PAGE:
It is time for GTR to sit down with both Unions to sort the mess out. The present situation is unacceptable. On Monday the 5th of June, to enable them to avert an overtime ban by the Drivers, GTR have agreed not to run any train, away from the Brighton Main Line, without a second person on board.  To enable this, GTR have decided to remove staff off Brighton Main Line services to ensure Coastway services are covered. With the present level of security risk, particularly in the London area, this should be of great concern to everyone. It is an example of GTR firefighting problems rather than sitting down and negotiating responsibly to achieve a long term desirable outcome which addresses the risks faced by today’s rail network.

There can no longer be any doubt regarding the absolute necessity for a second safety qualified person on the trains, the debate that needs to take place is around how this is achieved along with the timescale required to introduce it in a responsible manner and the skill set that the second person requires to adequately meet the demands of today’s rail network.

The need for us to be successful in our fight to achieve a Safe Accessible and Secure Rail Network becomes more important each passing day. For us to achieve our goal we need maintain the solidarity that has taken us this far.


Yesterday ASLEF put forward their latest initiative to resolve their dispute with GTR. This latest initiative is apparently driven from a local level rather than nationally which makes it all the more concerning. It involves suspending their proposed overtime ban for a fortnight to allow talks to take place with GTR on their pay deal and their Terms and Conditions. These talks will take place at the same time as discussions on giving GTR an agreement on DOO working.

Much will be made of the agreement reached that, for the next two weeks, no train will run without an OBS on board apart from on the Brighton Mainline. Many will want to paint this as a positive development rather than recognise the real issue that this brings about. Aslef are going to be seen to agreeing to increase the number of trains running DOO on the Brighton Mainline at a time when security has never been a bigger factor. I asked, in an earlier email, for you to consider the consequences of an incident happening on a packed DOO commuter train between stations, the impossibility of the driver alone trying to deal with the aftermath. That packed commuter train will now be running DOO sanctioned by ASLEF. It will be running without the deterrent that a second on board member of staff provides or the added safety their security checks provide. How many pieces of silver makes that acceptable?

The assurance that no train will operate without an OBS on board, apart from the Brighton Mainline, means little when no skill set has been agreed for the role of the OBS. The Company as yet have not even agreed to a method of ensuring a clear understanding exists between the OBS and Driver that the accessibility checks have been completed prior to the Driver locking the doors, never mind on issues such as PTS or Safety Qualifications. How many pieces of silver makes that acceptable?

There can be little doubt that by agreeing to address their Wage Deal and Terms and Conditions at the same time as the extension of DOO, will ensure that Drivers are well rewarded for their cooperation. It is only right that Train Drivers are able to achieve as good a deal as is possible on their wages and T&Cs, however this should be achieved in the correct manner. There can be no excuse for holding talks for resolving the issue of the extension of DOO alongside talks to discuss Wages and T&C’s The real danger is that this deal, rather than being financed by GTR’s profits, will be at the cost to a Safe Accessible and Secure rail network and at the expense of the jobs of Cleaners, Gateline, Ticket Office, Platform Staff etc. Jobs will disappear to finance the deal and other jobs will be farmed out to agencies, real jobs replaced by zero hour contracted employment. The de-staffing of the railway and the removal of full time staff to be replaced by causal labour has a very real impact on the Safety, Accessibility and Security of the network and turns railway stations into playgrounds for rogues and vandals. Rail staff rather than GTR profits will finance this deal. How many pieces of silver makes that acceptable?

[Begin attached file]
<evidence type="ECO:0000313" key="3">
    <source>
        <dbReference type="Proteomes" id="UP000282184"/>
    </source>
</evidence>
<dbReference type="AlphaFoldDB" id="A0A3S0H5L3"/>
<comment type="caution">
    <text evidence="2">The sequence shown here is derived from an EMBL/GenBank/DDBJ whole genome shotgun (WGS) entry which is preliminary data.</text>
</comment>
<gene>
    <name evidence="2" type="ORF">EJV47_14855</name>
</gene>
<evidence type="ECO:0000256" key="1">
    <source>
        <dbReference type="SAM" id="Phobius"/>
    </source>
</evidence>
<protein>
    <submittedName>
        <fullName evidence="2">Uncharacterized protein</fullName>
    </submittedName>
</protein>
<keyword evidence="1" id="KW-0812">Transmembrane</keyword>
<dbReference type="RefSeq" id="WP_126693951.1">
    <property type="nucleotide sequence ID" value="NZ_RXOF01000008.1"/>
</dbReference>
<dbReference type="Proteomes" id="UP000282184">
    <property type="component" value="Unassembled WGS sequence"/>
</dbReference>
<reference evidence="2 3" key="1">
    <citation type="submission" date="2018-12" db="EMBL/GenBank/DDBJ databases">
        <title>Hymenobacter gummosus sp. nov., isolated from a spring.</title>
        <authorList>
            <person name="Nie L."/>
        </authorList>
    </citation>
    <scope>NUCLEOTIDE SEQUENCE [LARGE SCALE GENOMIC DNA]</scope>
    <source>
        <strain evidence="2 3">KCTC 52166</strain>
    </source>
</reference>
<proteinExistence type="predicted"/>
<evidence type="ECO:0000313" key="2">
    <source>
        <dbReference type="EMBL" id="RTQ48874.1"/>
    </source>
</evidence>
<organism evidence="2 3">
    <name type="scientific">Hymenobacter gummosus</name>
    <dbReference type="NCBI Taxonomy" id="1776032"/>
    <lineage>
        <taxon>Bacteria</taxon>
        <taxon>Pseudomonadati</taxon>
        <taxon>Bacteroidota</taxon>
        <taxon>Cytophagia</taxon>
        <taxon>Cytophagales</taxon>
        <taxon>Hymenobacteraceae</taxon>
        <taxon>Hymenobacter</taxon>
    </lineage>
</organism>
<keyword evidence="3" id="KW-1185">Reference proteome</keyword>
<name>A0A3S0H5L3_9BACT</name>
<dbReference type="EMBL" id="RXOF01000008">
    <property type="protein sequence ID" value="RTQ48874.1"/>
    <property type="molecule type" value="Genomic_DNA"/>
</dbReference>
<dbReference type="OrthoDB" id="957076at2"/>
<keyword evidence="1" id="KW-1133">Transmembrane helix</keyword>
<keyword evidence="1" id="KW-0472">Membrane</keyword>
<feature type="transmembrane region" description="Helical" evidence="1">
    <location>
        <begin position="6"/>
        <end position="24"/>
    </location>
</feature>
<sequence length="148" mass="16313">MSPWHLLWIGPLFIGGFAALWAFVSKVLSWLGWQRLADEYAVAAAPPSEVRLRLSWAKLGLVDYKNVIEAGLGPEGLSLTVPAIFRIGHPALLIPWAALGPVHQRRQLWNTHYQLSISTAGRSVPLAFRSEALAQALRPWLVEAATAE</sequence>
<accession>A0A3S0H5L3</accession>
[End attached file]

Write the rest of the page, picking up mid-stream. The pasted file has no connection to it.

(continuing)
If this initiative is being led by our Sister and Brothers in the driving grade, then they are being seriously misguided. A policy based on the principle of “grabbing what we can when we can and to hell with the consequences for ourselves and others” is not going to bring them the long term benefits that they seek.

If they require inspiration to enable them to find a better road to go down, they need look no further than yourselves. Despite ASLEF being tied up in the Courts and GTR waging a ruthless campaign against your Conditions (parking , travel etc.) you refused to betray your principles, you refused to betray your Sisters and Brothers in the Driving Grade, you choose to continue the fight for a Safe, Accessible and Secure rail network. The Company tried to bribe you with £2000, guaranteed you jobs throughout this franchise and beyond but still you refused to betray your principles, still you refused to betray your Sisters and Brothers, you choose to keep up the fight to secure a Safe Accessible and Secure rail network. You knew that with the Drivers unable to fight, that if you sold out then the Traincrew fight to achieve a Safe Accessible and Secure Rail Network would have been lost .